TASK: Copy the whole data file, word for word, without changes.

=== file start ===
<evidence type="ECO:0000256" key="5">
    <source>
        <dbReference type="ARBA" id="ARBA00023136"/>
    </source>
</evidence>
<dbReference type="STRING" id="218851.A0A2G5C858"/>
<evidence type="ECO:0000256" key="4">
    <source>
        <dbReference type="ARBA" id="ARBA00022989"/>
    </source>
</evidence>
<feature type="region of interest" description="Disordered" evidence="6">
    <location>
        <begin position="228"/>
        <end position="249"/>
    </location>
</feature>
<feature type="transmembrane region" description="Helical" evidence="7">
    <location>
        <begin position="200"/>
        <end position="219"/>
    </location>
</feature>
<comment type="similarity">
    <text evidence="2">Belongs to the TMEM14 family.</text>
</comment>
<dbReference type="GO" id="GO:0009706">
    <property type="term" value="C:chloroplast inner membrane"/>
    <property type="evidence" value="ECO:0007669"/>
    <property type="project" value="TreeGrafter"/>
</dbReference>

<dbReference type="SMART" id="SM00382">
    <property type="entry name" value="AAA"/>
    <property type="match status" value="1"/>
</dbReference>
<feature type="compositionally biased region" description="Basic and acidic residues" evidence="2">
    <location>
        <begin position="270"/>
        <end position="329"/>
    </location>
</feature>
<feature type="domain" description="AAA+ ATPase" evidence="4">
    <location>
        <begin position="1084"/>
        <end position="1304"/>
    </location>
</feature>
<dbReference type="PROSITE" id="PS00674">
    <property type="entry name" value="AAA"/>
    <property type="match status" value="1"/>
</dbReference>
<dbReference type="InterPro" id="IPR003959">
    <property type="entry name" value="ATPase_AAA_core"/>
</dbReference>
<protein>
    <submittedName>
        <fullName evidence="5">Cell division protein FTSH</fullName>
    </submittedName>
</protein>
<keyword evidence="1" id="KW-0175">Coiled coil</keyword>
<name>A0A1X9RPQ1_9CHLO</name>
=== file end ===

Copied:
<evidence type="ECO:0000256" key="5">
    <source>
        <dbReference type="ARBA" id="ARBA00023136"/>
    </source>
</evidence>
<dbReference type="STRING" id="218851.A0A2G5C858"/>
<evidence type="ECO:0000256" key="4">
    <source>
        <dbReference type="ARBA" id="ARBA00022989"/>
    </source>
</evidence>
<feature type="region of interest" description="Disordered" evidence="6">
    <location>
        <begin position="228"/>
        <end position="249"/>
    </location>
</feature>
<feature type="transmembrane region" description="Helical" evidence="7">
    <location>
        <begin position="200"/>
        <end position="219"/>
    </location>
</feature>
<comment type="similarity">
    <text evidence="2">Belongs to the TMEM14 family.</text>
</comment>
<dbReference type="GO" id="GO:0009706">
    <property type="term" value="C:chloroplast inner membrane"/>
    <property type="evidence" value="ECO:0007669"/>
    <property type="project" value="TreeGrafter"/>
</dbReference>

<dbReference type="SMART" id="SM00382">
    <property type="entry name" value="AAA"/>
    <property type="match status" value="1"/>
</dbReference>
<feature type="compositionally biased region" description="Basic and acidic residues" evidence="2">
    <location>
        <begin position="270"/>
        <end position="329"/>
    </location>
</feature>
<feature type="domain" description="AAA+ ATPase" evidence="4">
    <location>
        <begin position="1084"/>
        <end position="1304"/>
    </location>
</feature>
<dbReference type="PROSITE" id="PS00674">
    <property type="entry name" value="AAA"/>
    <property type="match status" value="1"/>
</dbReference>
<dbReference type="InterPro" id="IPR003959">
    <property type="entry name" value="ATPase_AAA_core"/>
</dbReference>
<protein>
    <submittedName>
        <fullName evidence="5">Cell division protein FTSH</fullName>
    </submittedName>
</protein>
<keyword evidence="1" id="KW-0175">Coiled coil</keyword>
<name>A0A1X9RPQ1_9CHLO</name>